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Private security and 'the Israelites of Latin America'


Juan Manuel Santos, chief Israelite of Colombia (Photo: EPA)

The following is my latest piece for Al Jazeera:

Much fuss has been made in recent years in neoconservative circles in the US and among Israeli foreign ministry officials, regarding the danger to global security posed by an alleged Islamist infiltration of Latin America.

A pet factoid wielded by self-appointed experts on the matter is that it is currently possible to travel by air from Caracas to Tehran with only one stop in Damascus. Lest policymakers and the general public fail to respond with adequate alarm to such news, the severity of the threat is underscored via invented links between Muslims in Latin America and every potentially unfavourable regional trend, resulting in a spectre of Islamo-narco-socialist crime cartels menacing the southern border of the US.

In a WikiLeaks cable from the US embassy in Bogota dated December 1, 2009, a rather unexpected entity joined the usual lineup of Latin America-based threats. The cable discusses the manoeuvres in Colombia of the Israeli firm Global Comprehensive Security Transformation (Global CST), founded by Major General (Res) Israel Ziv – former head of the Operations Directorate of the Israeli military – and contracted to aid in the fight against both criminal organisations and the Revolutionary Armed Forces of Colombia (FARC), as well as to evaluate potential perils emanating from Ecuador and Venezuela:

“Over a three year period, Ziv worked his way into the confidence of former [Colombian] Defense Minister [Juan Manuel] Santos by promising a cheaper version of USG [US government] assistance without our strings attached. We and the GOC [government of Colombia] learned that Global CST had no Latin American experience and that its proposals seem designed more to support Israeli equipment and services sales than to meet in-country needs”.

It is not clear why the US government should express surprise at the apparent failure to address “in-country needs” when its own Latin American experience includes the multi-billion dollar Plan Colombia, inaugurated more than a decade ago ostensibly as a means of curbing drug production and trafficking. In 2009, I spoke with farmers in the southern department of Putumayo who outlined in-country effects of the plan, such as repeated airborne fumigation of their subsistence crops, livestock, water supplies and children.

A substantial portion of Plan Colombia funds went to US-based private security contractors. Today, 97 per cent of cocaine that reaches the US reportedly hails from said country.

As for the strings that are allegedly attached to official US assistance, Amnesty International has objected to the fact that “the State Department continues to certify military aid to Colombia, even after reviewing the country’s human rights record” – which happens to hold the distinction of being the worst in the hemisphere.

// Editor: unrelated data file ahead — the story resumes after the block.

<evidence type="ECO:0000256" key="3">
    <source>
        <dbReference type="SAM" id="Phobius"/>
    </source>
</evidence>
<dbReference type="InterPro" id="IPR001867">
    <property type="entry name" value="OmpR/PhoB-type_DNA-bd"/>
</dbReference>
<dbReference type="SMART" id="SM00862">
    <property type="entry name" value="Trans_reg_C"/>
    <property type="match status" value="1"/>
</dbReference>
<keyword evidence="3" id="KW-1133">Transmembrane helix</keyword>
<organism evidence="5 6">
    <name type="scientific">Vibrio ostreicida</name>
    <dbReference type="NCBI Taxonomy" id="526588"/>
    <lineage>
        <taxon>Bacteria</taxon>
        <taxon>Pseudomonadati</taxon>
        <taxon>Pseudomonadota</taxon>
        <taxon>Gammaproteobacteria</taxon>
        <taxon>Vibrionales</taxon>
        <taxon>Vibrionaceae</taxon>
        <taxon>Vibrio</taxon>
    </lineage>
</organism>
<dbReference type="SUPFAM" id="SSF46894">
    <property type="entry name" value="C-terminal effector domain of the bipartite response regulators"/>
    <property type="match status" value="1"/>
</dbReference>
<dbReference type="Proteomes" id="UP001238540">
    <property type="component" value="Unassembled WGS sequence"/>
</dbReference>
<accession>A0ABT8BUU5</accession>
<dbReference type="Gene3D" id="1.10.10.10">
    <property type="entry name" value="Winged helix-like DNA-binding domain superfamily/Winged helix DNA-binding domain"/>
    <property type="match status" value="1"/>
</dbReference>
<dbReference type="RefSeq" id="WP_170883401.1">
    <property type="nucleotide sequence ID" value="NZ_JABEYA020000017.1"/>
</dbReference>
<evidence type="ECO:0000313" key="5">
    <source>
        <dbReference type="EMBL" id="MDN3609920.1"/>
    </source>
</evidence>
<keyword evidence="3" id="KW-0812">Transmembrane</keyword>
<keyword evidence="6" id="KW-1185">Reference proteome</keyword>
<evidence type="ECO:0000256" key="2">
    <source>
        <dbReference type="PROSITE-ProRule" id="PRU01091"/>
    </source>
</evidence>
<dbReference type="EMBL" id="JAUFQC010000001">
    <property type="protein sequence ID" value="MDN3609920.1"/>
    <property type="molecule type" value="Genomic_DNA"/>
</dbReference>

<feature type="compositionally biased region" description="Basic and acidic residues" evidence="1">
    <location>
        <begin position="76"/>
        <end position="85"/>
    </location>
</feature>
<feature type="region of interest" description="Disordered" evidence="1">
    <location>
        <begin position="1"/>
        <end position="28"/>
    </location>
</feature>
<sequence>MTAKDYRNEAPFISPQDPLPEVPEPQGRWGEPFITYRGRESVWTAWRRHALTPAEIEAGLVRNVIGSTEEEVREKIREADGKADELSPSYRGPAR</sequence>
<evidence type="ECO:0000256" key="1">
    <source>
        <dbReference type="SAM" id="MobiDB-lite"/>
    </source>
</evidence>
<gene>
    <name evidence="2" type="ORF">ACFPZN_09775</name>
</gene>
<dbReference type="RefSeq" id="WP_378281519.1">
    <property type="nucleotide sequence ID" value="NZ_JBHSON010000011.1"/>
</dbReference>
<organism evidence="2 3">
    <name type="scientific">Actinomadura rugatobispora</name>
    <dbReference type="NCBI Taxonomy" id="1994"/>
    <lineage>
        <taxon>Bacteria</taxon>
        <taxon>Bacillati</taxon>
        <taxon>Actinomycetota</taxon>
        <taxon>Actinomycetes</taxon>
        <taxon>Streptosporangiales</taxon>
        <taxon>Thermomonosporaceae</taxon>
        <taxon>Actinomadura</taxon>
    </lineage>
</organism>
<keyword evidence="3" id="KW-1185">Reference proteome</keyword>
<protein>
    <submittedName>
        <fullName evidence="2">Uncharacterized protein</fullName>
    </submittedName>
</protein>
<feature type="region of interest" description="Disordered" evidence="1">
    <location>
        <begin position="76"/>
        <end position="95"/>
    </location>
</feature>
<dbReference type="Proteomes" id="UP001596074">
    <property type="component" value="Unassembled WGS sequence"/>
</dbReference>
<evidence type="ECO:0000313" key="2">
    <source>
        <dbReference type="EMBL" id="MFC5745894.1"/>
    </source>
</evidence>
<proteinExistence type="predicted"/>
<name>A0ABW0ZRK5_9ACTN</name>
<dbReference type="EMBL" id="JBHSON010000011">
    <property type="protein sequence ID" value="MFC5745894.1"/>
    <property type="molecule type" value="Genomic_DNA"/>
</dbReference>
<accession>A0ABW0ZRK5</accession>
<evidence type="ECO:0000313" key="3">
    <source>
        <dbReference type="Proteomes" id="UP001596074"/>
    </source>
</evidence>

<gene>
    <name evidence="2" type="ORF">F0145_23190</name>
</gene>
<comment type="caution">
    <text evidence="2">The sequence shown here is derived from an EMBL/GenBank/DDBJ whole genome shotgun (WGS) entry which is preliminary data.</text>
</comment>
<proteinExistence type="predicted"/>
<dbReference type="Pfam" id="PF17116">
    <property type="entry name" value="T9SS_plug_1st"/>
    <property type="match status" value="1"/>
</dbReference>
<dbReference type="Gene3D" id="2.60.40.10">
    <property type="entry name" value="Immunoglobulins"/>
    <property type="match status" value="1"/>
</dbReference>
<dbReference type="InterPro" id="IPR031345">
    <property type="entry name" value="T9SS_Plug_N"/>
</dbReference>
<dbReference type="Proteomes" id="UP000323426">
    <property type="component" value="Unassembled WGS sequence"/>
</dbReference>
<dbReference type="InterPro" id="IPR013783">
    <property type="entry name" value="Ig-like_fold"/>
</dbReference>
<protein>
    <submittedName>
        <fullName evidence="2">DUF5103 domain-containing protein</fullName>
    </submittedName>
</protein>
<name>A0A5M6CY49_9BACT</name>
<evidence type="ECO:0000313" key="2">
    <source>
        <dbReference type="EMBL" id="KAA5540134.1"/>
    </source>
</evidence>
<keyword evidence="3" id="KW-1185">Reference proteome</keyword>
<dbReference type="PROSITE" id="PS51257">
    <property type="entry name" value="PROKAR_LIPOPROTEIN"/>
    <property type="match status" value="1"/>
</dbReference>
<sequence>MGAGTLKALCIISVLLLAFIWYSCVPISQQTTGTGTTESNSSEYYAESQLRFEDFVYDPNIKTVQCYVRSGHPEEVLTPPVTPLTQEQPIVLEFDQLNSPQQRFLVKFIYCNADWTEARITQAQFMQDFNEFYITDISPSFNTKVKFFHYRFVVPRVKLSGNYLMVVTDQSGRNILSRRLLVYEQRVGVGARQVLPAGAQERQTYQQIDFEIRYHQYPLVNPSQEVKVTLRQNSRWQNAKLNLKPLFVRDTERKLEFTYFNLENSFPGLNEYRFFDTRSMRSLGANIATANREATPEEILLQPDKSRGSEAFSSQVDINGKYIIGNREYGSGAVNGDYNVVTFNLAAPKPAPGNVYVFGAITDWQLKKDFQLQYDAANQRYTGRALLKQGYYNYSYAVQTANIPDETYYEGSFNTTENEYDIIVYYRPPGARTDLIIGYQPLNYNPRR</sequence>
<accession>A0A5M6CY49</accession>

Global CST’s experience

Ziv’s contention regarding the international relevance of his background in the Israeli military – “We felt that our experience could contribute tremendously to the world security and the world peace [sic]” – is, meanwhile, challenged by the following passage from the Bogota cable:

“In February 2008, [Colombian National Police] sources reported that a Global CST interpreter, Argentine-born Israeli national Shai Killman, had made copies of classified Colombian Defense Ministry documents in an unsuccessful attempt to sell them to the [FARC] through contacts in Ecuador and Argentina. The documents allegedly contained high value target (HVT) database information. Ziv denied this attempt and sent Killman back to Israel”.

Ziv’s denial becomes less compelling in light of the fact that Global CST has lent its services to both the armed forces of the nation of Georgia as well as to Georgia’s breakaway republic of Abkhazia. The firm’s peaceable aims are furthermore called into question by the arms and training it reportedly provided to the Guinean military junta responsible for massacring pro-democracy protesters in Conakry in 2009.

Present on the board of Global CST is former Israeli Deputy Defence Minister Ephraim Sneh, whose recent efforts on behalf of peace have included defending the mass slaughter of Palestinians during Operation Cast Lead because Hamas had failed to “bring… investors to Gaza”. The former minister did not explain how investors were expected to navigate an Israeli military blockade when smaller items such as pasta and pencils were not permitted passage.

Click here to read the rest of the piece at Al Jazeera.


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